Motion Control Resources
Running Cable More Efficiently
by Micro based smart drive
American Control Electronics Posted 11/29/2018
A truck mounted reel systems manufacturer contacted American Control Electronics to help solve a problem they were having with premature speed control failures. These reel systems are mounted on trucks and typically hold large spools of communication wire or hose. Two 24VDC motors, one mounted on each side of the reel, are used to drive the spool. A competitor’s 24VDC speed control, connected directly to the motors, was used to run each motor. Power came from two 12VDC batteries. The drive system is designed to aid in the dispensing process. An operator commands the motors to run in the desired direction via switches and speed pots on a hand held pendent. To unspool, motors are run in the payout direction as workers guide material to the desired placement location.
The system worked well for the most part, but the competitor’s drives were experiencing a high failure rate. After analyzing the customer’s setup, ACE engineers discovered the problem. It turned out that during the unspooling process, workers at a site, in an effort to unspool material quickly, would pull material faster than it was being paid out. In essence, the reel spinning faster than it was being driven was turning the motors turn into voltage generators. The voltage generated was being fed back into the drives BUS capacitors overcharging them to the point of failure. When the customer was presented with this theory, they acknowledge that they too had suspected this. They had unsuccessfully made an effort to remedy the problem by adding output contactor on the drives. The contactors were controlled by a switch on the handle held pendent. The problem with this setup is that the person operating the pendent did not know when the motors were feeding voltage back into the drives and essentially never knowing when to open the safety contactor to prevent back driving.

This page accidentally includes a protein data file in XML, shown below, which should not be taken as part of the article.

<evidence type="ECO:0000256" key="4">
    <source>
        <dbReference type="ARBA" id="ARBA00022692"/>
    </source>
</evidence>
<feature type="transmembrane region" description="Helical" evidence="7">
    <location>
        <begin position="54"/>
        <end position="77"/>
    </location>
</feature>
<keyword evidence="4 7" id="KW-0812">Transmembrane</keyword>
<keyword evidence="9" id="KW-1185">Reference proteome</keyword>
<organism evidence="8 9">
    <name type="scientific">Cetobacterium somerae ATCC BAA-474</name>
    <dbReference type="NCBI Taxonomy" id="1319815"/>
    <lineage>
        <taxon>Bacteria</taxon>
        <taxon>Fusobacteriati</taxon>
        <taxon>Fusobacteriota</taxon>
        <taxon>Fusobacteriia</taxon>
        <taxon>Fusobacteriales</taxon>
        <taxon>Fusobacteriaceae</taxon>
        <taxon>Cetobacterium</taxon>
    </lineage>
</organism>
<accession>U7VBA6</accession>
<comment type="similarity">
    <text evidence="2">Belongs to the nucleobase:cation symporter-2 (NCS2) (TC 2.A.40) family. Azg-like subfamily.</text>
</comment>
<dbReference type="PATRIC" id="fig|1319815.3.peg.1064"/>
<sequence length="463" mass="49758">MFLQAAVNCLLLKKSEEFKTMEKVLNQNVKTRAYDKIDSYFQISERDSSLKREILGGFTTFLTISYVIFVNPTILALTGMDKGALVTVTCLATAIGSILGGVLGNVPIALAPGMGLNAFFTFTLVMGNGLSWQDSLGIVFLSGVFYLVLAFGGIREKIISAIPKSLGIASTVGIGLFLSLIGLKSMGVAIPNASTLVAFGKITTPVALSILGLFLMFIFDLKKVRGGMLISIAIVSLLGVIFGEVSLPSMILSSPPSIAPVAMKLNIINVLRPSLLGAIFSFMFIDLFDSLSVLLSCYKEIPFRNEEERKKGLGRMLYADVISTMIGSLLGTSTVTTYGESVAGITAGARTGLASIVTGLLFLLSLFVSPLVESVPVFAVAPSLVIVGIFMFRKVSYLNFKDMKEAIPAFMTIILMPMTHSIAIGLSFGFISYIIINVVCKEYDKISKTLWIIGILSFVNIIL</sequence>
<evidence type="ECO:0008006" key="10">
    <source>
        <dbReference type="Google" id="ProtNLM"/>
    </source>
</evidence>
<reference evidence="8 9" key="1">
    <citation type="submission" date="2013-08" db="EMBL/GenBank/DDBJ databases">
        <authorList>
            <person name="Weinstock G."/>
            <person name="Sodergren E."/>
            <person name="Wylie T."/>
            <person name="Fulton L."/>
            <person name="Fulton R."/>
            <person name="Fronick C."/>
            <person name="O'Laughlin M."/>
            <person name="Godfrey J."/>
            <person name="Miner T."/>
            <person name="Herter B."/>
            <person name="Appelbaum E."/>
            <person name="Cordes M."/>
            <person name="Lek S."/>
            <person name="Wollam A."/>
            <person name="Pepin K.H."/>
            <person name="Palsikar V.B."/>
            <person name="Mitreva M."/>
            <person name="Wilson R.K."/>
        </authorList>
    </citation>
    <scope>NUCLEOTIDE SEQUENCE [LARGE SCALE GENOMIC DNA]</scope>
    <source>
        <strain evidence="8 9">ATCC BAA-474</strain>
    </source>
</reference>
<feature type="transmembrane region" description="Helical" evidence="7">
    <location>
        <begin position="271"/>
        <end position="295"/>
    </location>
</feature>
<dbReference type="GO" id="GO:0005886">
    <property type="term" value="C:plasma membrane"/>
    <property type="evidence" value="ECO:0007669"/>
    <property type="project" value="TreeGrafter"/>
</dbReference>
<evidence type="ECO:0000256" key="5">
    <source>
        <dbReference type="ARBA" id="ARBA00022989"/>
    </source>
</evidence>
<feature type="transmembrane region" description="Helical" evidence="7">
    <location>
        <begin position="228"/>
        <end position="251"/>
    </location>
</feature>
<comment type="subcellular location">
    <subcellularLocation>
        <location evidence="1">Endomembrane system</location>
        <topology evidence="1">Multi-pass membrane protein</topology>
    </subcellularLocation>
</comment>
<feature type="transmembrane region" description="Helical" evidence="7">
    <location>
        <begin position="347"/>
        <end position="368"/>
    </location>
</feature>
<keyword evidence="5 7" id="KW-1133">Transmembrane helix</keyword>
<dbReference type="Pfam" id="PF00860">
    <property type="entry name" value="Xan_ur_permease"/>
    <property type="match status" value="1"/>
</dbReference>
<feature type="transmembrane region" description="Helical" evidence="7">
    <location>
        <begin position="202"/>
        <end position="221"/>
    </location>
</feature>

Our solution was to use a micro based DCR600-60 smart drive modified for operation at 80 amps. What made this model particularly well suited to solve this application is an output that can be used to control an external contactor. This output, on a standard drive, is meant to control a main input power contact, but in this application, it was repurposed to control an output contactor. A custom program was written where the drive would command the output contactor to open when the motors generated unsafe levels of voltage. When the drive senses that the voltage was back to a safe level, the drive automatically closes the output contactor and the motors again receive voltage from the drive and continue to aid in the unspooling process. Our custom programmed drive eliminated the possibility of drive damage due to user error. In the long run, the customer and end users saved time and money by reducing downtime due to system malfunctions.